Access Centre provides pathways to University of Galway for the disadvantaged

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Photo of Imelda Byrne

Great leaps have been made in recent years to make access to tertiary level education a realistic prospect for once marginalised groups in society.

With the deadline for CAO applications approaching next week, the Access Centre at the University of Galway is aiming to reach as many underrepresented groups as possible ahead of next academic term.

Head of the Access Centre, Imelda Byrne (pictured), said research has shown that those who once felt third level ‘wasn’t for them’ are increasing their presence at UG, and bringing a richness to the sector that had for a long time been missing.

In the five years up to 2021, there was a 100% increase in the number of students registering for the Disability Support Service at the university, while those coming from Further Education and Training courses in institutes like GTI had surged by 211% over four years.

“The message that we really need to get out there is that the CAO is not the only route into third level. There are a number of pathways,” says Imelda.

“There are loads of places set aside for students coming from a place of disadvantage,” she continues, whether it’s national schemes such as the Higher Education Access Route (HEAR) for socio-economic disadvantage; or the Disability Access Route to Education (DARE); or the university’s own programme for mature students.

Those places are there to ensure those from all backgrounds get an opportunity to reach their education potential, tapping into hugely talented groups that once may have missed that opportunity.

“What we have seen is that when they get that opportunity, they do just as well if not better than other students,” continues Imelda.

For HEAR and DARE scheme applicants, and for those hoping to begin higher education as a mature student, next Wednesday’s CAO deadline is critically important.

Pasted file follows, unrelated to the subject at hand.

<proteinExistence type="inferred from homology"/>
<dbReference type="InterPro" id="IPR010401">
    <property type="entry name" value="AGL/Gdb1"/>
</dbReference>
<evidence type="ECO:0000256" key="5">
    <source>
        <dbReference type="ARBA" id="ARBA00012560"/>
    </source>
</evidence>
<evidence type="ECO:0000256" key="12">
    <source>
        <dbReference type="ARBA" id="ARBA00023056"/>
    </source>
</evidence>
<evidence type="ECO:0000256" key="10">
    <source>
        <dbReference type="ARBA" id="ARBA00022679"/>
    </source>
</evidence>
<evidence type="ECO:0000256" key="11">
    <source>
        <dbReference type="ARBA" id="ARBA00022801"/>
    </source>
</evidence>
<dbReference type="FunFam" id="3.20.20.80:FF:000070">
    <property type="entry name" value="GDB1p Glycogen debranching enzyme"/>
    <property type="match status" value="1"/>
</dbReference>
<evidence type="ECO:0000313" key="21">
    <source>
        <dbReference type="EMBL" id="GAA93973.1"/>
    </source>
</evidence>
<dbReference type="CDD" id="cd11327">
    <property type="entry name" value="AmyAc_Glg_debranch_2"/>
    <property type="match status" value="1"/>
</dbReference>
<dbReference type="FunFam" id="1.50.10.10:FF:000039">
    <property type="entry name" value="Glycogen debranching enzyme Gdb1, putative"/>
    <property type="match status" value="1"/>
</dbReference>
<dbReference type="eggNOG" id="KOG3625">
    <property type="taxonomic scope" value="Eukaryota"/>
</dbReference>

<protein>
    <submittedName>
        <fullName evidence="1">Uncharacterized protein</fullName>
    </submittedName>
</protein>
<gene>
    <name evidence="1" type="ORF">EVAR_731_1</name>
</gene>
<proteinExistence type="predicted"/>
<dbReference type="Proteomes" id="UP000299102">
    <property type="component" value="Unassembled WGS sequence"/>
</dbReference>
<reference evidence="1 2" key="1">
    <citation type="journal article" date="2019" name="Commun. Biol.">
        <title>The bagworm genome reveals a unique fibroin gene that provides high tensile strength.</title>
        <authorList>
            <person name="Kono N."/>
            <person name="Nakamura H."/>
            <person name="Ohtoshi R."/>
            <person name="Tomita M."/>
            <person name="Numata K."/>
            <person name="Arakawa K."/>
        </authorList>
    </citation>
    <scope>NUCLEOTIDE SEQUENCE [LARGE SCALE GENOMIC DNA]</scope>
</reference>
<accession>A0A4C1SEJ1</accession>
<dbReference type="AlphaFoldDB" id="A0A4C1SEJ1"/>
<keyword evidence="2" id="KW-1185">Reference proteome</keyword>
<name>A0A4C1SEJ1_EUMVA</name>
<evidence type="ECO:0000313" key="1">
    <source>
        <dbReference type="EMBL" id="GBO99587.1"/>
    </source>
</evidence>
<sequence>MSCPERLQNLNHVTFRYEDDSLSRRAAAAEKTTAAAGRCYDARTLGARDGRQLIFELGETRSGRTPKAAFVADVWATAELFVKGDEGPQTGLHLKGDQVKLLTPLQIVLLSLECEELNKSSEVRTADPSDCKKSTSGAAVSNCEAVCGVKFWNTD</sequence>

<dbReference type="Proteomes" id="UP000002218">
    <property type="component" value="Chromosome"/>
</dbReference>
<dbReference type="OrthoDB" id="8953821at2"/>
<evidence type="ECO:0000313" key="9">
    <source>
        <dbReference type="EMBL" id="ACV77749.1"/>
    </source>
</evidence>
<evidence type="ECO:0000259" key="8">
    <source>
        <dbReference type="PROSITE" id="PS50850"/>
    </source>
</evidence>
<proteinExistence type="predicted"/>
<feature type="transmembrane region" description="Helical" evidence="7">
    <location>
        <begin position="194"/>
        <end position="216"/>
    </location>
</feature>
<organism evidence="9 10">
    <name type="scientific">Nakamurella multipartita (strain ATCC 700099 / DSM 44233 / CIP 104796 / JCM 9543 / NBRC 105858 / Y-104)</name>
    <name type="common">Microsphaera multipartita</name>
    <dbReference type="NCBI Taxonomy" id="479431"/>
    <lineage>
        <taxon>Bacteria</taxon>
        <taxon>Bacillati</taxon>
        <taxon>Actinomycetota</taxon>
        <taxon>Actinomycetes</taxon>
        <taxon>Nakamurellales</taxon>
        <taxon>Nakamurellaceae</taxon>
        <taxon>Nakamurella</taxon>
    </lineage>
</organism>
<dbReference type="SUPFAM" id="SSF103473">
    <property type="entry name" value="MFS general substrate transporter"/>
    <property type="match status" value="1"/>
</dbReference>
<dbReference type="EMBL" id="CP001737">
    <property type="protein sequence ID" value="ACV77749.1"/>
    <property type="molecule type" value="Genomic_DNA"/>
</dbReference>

But beyond the CAO applications, the Access Programme will open up in March to guide prospective students, whatever challenges they are facing, into third level.
This is a shortened preview version of this story. To read the rest of the article, see this week’s Connacht Tribune. You can support our journalism by buying a digital edition HERE.

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Connacht Tribune

Galway County Council ‘missing out on millions’ in derelict sites levies

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Photo of Cloonabinnia House

Galway County Council is missing out on millions of euro in untapped revenue due to a failure to compile a complete Derelict Sites Register.

That’s according to Galway East Sinn Féin representative, Louis O’Hara, who this week blasted the news that just three properties across the whole county are currently listed on the register.

As a result, Mr O’Hara said the Derelict Sites Levy was not being utilised effectively as countless crumbling properties remained unregistered – the levy amounts to 7% of the market value of the derelict property annually.

The former general election candidate said Galway County Council was ill-equipped to compile a proper list of derelict sites and called on Government to provide the necessary resources to tackle the scourge of dereliction across.

“There are still only three properties listed on Galway County Council’s Derelict Sites Register . . . anyone in Galway knows that this does not reflect the reality on the ground and more must be done to identify properties, and penalise owners who fail to maintain them,” said Mr O’Hara.

The situation was compounded by the fact that the Council failed to collect any of the levies due to them in 2021.

“This is deeply concerning when we know that dereliction is a blight on our communities. Derelict sites attract rats, anti-social behaviour and dumping, and are an eyesore in many of our local towns and villages.”

“The Derelict Sites Levy should be used as a tool by local authorities to raise revenue that can then be utilised to tackle dereliction, but they are not adequately resourced to identify and pursue these property owners,” said Mr O’Hara.

(Photo: The former Cloonabinnia House Hotel is on the Derelict Sites Register).
This is a shortened preview version of this story. To read the rest of the article, see this week’s Connacht Tribune. You can support our journalism by buying a digital edition HERE.